14. Wichita State: Oddly enough, I think the move to a major conference has actually made the Shockers undervalued, which was typically the case every March when WSU was in the Missouri Valley. Coming up short at Cincy at home in a game everyone was watching will devalue the Shockers for some, but this team has all the pieces necessary for a deep March run if Gregg Marshall can get the defense going for a few games. This is by far the best offensive team Marshall has ever had, but also the worst defense he’s had in a decade.
15. West Virginia: The loss at Mo Bamba-less Texas on Saturday was troubling, but the maddening inconsistency on both ends of the floor makes WVU extremely matchup-dependent in March.
16. Florida: The Gators appear to have figured some things out offensively, as the ball movement has been much sharper of late. Having said that, the lack of any interior presence puts a cap on Florida’s ceiling.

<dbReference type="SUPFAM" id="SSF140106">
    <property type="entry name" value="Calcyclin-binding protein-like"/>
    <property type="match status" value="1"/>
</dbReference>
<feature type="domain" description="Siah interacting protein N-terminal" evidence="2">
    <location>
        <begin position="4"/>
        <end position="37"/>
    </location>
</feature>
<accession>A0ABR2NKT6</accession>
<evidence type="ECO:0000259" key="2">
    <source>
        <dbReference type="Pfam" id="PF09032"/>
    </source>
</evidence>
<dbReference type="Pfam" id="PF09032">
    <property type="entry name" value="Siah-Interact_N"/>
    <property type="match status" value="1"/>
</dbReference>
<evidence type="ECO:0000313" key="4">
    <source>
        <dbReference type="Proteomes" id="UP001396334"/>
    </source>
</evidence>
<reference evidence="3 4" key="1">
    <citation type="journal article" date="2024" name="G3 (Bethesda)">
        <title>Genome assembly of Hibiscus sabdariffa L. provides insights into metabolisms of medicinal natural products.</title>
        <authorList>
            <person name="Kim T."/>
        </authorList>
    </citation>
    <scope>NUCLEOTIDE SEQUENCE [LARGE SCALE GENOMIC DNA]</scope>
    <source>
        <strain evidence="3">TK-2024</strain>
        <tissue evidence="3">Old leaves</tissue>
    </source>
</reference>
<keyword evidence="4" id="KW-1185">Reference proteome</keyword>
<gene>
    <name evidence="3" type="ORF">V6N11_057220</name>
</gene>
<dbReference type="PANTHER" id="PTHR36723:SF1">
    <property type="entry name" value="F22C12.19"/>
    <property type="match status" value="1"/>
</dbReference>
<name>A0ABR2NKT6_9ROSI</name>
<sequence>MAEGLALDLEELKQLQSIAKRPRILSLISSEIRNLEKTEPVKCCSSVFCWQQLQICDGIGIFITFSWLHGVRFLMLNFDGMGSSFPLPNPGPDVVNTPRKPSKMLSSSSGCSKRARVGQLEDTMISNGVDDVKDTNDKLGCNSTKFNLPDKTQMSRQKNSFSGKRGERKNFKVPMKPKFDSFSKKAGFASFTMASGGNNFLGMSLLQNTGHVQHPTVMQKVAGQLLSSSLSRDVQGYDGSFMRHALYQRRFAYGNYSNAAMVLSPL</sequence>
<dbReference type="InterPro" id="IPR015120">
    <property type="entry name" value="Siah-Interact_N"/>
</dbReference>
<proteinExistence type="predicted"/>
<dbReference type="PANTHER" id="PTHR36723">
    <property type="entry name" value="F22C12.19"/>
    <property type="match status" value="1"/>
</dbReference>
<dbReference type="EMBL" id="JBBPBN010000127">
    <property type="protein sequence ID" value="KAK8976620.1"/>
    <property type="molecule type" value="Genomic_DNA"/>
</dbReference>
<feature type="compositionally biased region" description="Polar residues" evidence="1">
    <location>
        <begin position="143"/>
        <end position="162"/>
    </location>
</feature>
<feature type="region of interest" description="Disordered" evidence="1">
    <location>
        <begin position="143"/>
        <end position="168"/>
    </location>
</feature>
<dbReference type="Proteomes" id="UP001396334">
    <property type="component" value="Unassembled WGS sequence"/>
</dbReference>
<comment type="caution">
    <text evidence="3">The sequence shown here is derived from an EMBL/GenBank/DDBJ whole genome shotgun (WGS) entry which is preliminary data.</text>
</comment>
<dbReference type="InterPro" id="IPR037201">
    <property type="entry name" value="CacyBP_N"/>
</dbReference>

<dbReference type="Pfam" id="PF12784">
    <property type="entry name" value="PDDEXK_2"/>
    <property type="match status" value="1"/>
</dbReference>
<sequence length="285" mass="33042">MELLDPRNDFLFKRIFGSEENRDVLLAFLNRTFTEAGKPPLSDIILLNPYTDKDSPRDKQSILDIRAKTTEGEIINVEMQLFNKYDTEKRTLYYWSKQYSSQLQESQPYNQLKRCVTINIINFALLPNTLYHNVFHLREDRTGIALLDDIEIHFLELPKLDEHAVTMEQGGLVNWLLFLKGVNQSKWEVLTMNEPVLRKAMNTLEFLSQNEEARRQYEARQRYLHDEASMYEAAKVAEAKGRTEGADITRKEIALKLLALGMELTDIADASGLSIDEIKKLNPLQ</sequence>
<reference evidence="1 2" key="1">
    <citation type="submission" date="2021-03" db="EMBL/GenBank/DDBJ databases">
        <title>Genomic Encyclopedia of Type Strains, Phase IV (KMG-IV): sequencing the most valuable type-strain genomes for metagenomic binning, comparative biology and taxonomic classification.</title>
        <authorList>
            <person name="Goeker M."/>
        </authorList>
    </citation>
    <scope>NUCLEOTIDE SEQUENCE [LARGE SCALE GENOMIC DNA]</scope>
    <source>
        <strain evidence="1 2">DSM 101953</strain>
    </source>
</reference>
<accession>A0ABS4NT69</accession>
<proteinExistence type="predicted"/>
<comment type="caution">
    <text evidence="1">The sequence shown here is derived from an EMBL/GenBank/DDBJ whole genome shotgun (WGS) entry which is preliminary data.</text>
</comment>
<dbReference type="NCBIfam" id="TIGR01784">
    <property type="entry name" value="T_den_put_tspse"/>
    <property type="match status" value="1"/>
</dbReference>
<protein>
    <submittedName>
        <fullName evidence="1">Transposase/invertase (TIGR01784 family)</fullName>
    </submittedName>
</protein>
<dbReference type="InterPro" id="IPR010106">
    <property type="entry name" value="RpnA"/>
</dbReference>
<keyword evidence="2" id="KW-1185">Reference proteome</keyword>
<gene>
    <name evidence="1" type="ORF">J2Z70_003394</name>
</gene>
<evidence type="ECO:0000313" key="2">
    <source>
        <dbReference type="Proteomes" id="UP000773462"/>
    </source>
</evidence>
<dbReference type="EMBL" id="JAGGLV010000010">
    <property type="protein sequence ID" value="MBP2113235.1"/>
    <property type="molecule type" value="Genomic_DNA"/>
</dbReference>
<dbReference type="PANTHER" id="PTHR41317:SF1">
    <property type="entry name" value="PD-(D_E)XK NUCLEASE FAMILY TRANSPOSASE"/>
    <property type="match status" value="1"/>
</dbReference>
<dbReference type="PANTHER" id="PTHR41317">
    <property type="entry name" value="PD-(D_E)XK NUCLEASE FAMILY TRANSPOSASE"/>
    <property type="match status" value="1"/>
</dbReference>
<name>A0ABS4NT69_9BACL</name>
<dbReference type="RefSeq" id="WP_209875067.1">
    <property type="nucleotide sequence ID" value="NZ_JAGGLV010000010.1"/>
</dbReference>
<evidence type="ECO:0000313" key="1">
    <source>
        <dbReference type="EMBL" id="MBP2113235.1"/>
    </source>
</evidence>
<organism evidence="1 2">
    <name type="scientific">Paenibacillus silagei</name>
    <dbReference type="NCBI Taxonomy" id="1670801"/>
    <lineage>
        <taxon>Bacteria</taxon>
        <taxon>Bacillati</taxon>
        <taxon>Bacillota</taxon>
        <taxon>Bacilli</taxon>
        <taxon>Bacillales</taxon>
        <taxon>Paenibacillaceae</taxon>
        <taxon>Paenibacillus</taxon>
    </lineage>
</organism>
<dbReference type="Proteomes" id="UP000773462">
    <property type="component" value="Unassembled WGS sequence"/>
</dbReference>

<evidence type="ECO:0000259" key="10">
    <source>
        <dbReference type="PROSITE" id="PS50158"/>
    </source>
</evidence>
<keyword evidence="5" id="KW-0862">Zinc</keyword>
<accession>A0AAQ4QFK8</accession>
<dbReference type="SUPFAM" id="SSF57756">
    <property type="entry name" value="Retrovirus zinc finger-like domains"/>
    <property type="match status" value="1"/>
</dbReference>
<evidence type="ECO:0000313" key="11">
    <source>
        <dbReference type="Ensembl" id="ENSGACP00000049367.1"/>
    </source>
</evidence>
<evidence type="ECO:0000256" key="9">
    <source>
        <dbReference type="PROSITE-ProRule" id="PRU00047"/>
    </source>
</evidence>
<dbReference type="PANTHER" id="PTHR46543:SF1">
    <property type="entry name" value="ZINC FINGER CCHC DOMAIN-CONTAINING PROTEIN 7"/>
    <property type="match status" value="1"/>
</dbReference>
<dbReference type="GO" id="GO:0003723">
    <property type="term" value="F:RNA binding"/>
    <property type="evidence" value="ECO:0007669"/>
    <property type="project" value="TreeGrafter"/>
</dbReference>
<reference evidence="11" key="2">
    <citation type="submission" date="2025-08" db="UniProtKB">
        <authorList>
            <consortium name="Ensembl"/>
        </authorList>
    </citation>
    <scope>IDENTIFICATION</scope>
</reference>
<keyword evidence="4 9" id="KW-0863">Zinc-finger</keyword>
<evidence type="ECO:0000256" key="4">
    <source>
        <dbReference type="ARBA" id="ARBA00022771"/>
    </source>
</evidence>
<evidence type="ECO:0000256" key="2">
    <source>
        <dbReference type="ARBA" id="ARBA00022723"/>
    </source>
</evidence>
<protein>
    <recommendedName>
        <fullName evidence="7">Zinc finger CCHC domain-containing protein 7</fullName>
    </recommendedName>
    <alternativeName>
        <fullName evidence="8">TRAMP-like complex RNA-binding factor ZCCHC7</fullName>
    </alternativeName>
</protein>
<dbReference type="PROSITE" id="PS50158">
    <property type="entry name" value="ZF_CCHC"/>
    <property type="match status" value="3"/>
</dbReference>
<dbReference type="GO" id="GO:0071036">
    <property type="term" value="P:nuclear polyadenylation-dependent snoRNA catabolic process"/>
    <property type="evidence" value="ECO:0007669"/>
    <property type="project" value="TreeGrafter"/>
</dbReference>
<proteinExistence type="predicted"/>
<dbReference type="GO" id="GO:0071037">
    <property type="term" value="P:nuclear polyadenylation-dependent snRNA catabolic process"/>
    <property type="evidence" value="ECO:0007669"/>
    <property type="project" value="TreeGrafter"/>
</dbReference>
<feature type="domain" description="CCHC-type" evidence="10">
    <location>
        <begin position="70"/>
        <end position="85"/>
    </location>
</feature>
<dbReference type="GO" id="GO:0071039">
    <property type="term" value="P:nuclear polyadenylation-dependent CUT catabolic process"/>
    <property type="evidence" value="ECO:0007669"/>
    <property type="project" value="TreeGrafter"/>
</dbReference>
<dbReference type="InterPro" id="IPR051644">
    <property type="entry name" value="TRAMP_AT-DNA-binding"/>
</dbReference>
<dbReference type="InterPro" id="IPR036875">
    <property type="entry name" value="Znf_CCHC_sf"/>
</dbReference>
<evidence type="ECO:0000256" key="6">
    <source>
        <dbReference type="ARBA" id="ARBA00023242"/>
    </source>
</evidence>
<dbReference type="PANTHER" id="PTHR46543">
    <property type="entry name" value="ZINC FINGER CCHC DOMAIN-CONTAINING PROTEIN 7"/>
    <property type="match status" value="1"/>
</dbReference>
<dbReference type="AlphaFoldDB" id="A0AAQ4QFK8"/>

17. Auburn: The loss of Anfernee McLemore is a potential deal-breaker for the Tigers defense. 6-foot-8 freshman forward Chuma Okeke is talented, but inconsistent and raw defensively in the paint.
18. Ohio State: The Buckeyes have a pretty low ceiling, but the ability of Jae’Sean Tate (12.5 PPG) and Keita Bates-Diop (19.4 PPG) to manufacture points is a valuable asset in a tournament situation.
19. Arizona: It’s hard to know what to make of Arizona at this point. The dribble containment on defense is still non-existent, but we could be looking at a team playing for blood after the events of this past week. The Wildcats are certainly a buy-low team in March.
20. Kentucky: Just when you think the Cats have turned the corner, they lay an egg. Kentucky’s youth leads to inconsistency and a lack of game-to-game cohesion, but it’s impossible to ignore the talent.